and each other's rights; the joint and several securities, each in its
place and order, for every kind and every quality, of property and of
dignity:--as long as these endure, so long the duke of Bedford is safe:
and we are all safe together--the high from the blights of envy and the
spoliations of rapacity; the low from the iron hand of oppression and
the insolent spurn of contempt. Amen! and so be it: and so it will be,--

"Dum domus Aeneae Capitoli immobile saxum
Accolet; imperiumque pater Romanus habebit."


Novelty is not the only source of zeal. Why should not a Maccabeus
and his brethren arise to assert the honour of the ancient law, and
to defend the temple of their forefathers, with as ardent a spirit as
can inspire any innovator to destroy the monuments of the piety and
the glory of ancient ages? It is not a hazarded assertion, it is a
great truth, that when once things are gone out of their ordinary
course, it is by acts out of the ordinary course they can alone be
re-established. Republican spirit can only be combated by a spirit of
the same nature: of the same nature, but informed with another
principle, and pointing to another end. I would persuade a
resistance, both to the corruption and to the reformation that
prevails. It will not be the weaker, but much the stronger, for
combating both together. A victory over real corruptions would enable
us to baffle the spurious and pretended reformations. I would not
wish to excite, or even to tolerate, that kind of evil spirit which
invokes the powers of hell to rectify the disorders of the earth. No!
I would add my voice with better, and I trust, more potent charms, to
draw down justice and wisdom and fortitude from heaven, for the
correction of human vice, and the recalling of human error from the
devious ways into which it has been betrayed. I would wish to call
the impulses of individuals at once to the aid and to the control of
authority. By this, which I call the true republican spirit,
paradoxical as it may appear, monarchies alone can be rescued from
the imbecility of courts and the madness of the crowd. This
republican spirit would not suffer men in high place to bring ruin on
their country and on themselves. It would reform, not by destroying,
but by saving, the great, the rich, and the powerful. Such a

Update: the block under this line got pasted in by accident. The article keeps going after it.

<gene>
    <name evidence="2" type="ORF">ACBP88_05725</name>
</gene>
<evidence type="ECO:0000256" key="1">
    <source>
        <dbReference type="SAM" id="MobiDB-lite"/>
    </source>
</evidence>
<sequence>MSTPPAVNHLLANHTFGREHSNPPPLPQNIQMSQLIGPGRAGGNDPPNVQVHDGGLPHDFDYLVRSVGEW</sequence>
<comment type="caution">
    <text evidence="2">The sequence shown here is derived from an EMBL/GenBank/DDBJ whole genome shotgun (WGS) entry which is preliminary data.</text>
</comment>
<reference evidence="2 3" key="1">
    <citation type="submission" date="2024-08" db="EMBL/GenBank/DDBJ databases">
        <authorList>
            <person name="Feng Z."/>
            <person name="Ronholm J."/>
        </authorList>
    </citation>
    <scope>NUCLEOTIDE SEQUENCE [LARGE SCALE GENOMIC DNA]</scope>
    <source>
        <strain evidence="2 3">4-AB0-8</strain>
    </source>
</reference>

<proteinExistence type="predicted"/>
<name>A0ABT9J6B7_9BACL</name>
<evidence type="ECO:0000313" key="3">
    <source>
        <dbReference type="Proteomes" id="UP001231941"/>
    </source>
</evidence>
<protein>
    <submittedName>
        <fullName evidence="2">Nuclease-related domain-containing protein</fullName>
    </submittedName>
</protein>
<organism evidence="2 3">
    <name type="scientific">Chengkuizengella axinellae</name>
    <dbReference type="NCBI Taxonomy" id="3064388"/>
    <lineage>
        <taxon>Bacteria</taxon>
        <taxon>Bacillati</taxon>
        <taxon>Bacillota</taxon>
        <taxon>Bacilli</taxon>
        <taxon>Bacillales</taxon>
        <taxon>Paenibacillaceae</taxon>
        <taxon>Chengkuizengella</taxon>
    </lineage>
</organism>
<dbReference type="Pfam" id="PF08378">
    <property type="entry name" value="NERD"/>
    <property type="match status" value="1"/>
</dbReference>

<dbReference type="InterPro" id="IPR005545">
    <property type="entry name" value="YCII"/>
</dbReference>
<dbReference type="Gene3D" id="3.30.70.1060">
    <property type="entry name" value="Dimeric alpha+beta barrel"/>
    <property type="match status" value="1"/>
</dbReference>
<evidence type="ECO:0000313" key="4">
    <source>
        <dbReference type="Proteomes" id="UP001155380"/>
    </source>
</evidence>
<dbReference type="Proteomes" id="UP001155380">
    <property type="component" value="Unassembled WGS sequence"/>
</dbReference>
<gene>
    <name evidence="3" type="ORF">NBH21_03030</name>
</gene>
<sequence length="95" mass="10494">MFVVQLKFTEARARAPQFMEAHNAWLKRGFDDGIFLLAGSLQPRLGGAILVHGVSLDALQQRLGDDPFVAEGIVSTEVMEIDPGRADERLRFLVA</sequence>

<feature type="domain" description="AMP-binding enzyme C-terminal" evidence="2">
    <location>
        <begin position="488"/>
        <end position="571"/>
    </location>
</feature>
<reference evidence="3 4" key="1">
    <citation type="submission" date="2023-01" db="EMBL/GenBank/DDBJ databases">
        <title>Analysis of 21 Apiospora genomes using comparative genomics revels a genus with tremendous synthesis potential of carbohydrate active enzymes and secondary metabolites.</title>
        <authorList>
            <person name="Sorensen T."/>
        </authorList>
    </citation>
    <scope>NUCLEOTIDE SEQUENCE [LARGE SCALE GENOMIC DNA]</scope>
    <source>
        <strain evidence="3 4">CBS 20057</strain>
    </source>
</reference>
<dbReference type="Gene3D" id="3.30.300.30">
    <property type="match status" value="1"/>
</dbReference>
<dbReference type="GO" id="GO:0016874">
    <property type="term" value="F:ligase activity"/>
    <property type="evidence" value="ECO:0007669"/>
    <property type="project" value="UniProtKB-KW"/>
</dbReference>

republican spirit, we perhaps fondly conceive to have animated the
distinguished heroes and patriots of old, who knew no mode of policy
but religion and virtue. These they would have paramount to all
constitutions; they would not suffer monarchs, or senates, or popular
assemblies, under pretences of dignity, or authority, or freedom, to
shake off those moral riders which reason has appointed to govern
every sort of rude power. These, in appearance loading them by their
weight, do by that pressure augment their essential force. The
momentum is increased by the extraneous weight. It is true in moral,
as it is in mechanical science. It is true, not only in the draught,
but in the race. These riders of the great, in effect, hold the reins
which guide them in their course, and wear the spur that stimulates
them to the goals of honour and of safety. The great must submit to
the dominion of prudence and of virtue, or none will long submit to
the dominion of the great.

"Dis te minorem quod geris imperas."

This is the feudal tenure which they cannot alter.


The revenue of the state is the state. In effect all depends upon it,
whether for support or for reformation. The dignity of every occupation
wholly depends upon the quantity and the kind of virtue that may be
exerted in it. As all great qualities of the mind which operate in
public, and are not merely suffering and passive, require force for
their display, I had almost said for their unequivocal existence, the
revenue, which is the spring of all power, becomes in its administration
the sphere of every active virtue. Public virtue, being of a nature
magnificent and splendid, instituted for great things, and conversant
about great concerns, requires abundant scope and room, and cannot
spread and grow under confinement, and in circumstances straitened,
narrow, and sordid. Through the revenue alone the body politic can act
in its true genius and character, and therefore it will display just as
much of its collective virtue, and as much of that virtue which may
characterize those who move it, and are, as it were, its life and
guiding principle, as it is possessed of a just revenue. For from hence